Summer 2023 is shaping up to be a big one for boaters headed to popular destinations like Table Rock Lake or Lake of the Ozarks. If you’re thinking of buying a boat this summer, make sure you’re prepared before you shop!

According to the National Marine Manufacturers Association (NMMA), demand for boats has remained high ever since, driven by activities like fishing, water-skiing, jet-skiing and sailing. NMMA estimates that 85 million Americans will be boating this summer, many of them first-time buyers.

If you’re considering joining in on the fun and buying a boat this summer, think of it like shopping for a car – you want to make sure you’re getting a quality vehicle from a reputable seller. Whether you’re a first-time buyer or a veteran boater, you should make the boat is in good condition, that all conditions of the sale are accounted for in the contract and that you receive all documentation from the seller.

BBB’s tips for boat buyers:

• Set a budget. Knowing your budget for financing or an outright purchase will guide your search for a boat. Consider ongoing costs like fuel, insurance, docking and maintenance, too.

• Assess your needs. What are you using your boat for? How much time and money can you spend on it? Do you want a new or used boat? Knowing the answers will help narrow down your options.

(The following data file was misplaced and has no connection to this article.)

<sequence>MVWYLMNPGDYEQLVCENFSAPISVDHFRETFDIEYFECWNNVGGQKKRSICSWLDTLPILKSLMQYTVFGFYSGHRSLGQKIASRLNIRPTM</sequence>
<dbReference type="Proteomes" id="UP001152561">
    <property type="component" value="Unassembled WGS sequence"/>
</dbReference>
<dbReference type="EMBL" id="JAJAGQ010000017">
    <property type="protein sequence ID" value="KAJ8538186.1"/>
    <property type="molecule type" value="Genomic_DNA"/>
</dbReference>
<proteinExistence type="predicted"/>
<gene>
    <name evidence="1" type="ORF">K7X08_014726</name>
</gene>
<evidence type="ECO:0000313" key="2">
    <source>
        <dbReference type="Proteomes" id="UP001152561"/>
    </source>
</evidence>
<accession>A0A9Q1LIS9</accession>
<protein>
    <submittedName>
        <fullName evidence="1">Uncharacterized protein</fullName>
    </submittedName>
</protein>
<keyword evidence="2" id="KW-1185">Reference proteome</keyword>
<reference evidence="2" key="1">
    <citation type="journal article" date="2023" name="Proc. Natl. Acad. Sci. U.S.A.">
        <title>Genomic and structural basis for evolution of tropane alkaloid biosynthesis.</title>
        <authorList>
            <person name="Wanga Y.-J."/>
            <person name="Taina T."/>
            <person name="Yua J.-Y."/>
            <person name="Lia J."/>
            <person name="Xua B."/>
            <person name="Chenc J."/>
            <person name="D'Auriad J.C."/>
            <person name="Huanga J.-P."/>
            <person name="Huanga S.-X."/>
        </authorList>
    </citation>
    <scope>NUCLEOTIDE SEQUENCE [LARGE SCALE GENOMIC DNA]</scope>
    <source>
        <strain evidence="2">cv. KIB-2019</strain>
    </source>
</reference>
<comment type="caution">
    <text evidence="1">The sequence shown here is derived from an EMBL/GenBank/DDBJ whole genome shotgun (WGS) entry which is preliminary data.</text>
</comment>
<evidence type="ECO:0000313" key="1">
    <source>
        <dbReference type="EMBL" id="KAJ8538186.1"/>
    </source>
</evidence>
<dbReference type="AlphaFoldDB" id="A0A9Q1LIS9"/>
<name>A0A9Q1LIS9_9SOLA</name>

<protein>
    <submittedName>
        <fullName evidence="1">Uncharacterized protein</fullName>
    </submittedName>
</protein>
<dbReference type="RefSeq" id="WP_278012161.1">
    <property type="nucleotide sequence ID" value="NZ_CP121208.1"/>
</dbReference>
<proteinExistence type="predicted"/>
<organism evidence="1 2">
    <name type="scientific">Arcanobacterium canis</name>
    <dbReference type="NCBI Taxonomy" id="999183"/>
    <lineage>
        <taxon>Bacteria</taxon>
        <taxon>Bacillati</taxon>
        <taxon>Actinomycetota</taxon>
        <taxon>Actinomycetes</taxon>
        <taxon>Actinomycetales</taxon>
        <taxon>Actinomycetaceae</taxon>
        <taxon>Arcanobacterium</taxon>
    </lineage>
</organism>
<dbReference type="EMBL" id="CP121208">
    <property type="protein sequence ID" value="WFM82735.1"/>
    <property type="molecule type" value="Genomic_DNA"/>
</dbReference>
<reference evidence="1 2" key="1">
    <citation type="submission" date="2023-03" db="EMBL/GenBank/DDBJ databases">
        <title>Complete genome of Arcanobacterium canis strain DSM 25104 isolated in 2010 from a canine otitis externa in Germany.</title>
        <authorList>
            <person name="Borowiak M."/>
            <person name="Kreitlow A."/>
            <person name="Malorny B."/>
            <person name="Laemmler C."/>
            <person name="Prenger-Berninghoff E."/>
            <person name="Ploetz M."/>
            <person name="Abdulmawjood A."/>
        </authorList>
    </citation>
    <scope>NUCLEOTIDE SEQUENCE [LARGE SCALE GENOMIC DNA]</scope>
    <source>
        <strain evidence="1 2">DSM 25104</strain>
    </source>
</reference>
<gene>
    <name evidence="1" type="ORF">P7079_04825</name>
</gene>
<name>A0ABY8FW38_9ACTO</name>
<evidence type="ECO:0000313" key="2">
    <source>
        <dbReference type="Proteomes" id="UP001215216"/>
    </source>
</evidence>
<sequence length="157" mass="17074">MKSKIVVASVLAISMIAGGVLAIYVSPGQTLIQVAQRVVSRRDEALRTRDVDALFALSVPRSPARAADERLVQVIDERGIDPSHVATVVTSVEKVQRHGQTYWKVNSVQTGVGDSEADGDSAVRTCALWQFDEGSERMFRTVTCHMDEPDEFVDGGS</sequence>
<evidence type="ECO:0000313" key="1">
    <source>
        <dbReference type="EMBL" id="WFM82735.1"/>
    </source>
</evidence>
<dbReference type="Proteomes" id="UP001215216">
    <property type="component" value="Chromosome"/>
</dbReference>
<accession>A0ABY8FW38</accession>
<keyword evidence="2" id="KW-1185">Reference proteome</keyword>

• Research and choose a seller. You can buy boats new or used from a dealer. Research dealers at to see their rating, customer reviews and complaints, and whether they’re BBB Accredited. If you’re looking for a used boat, you can use an online broker. You can also purchase from an individual on eBay, Craigslist or local websites – but be extra careful, and verify the seller’s identity and the quality of the product.

• Don’t be hasty. Inspect the boat thoroughly before you buy. Take it for a test drive or “sea trial” to check for any mechanical problems – keep in mind that sellers usually only give sea trials to serious buyers, so you may need to discuss a purchase price first.

• Ask about the warranty. New boats come with manufacturer warranties, but these vary widely in coverage. Compare several before you buy. Ask whether the warranty is transferable, since this can add a significant amount to the resale value.

• Beware of too-good-to-be-true deals. Scammers sometimes offer outrageous deals to lure in unsuspecting buyers. Be prepared and know the general price range of the boat you intend to purchase.

• Pay with check or credit card. Never wire funds, send bank-to-bank transactions or make payments with prepaid debit cards to a stranger. Remember that purchases made on eBay, PayPal or Craigslist are not guaranteed.

• Get it in writing. Whether you are buying from a dealer, broker or individual seller, you’ll need to sign a sales contract. Make sure the contract includes all information about the sale, as well as the boat’s Hull Identification Number (HIN), engine serial numbers and the serial number of the trailer if it is included in the sale.

• Get the title and HIN. In Missouri, all powered (propelled by means other than oar or paddle) watercraft and sailboats over 12 ft long must be titled. In Illinois, all powered watercraft must be registered, and all registered watercraft over 21 ft. in length must be titled. Make sure the HIN provided to you by the seller matches the one on the title.

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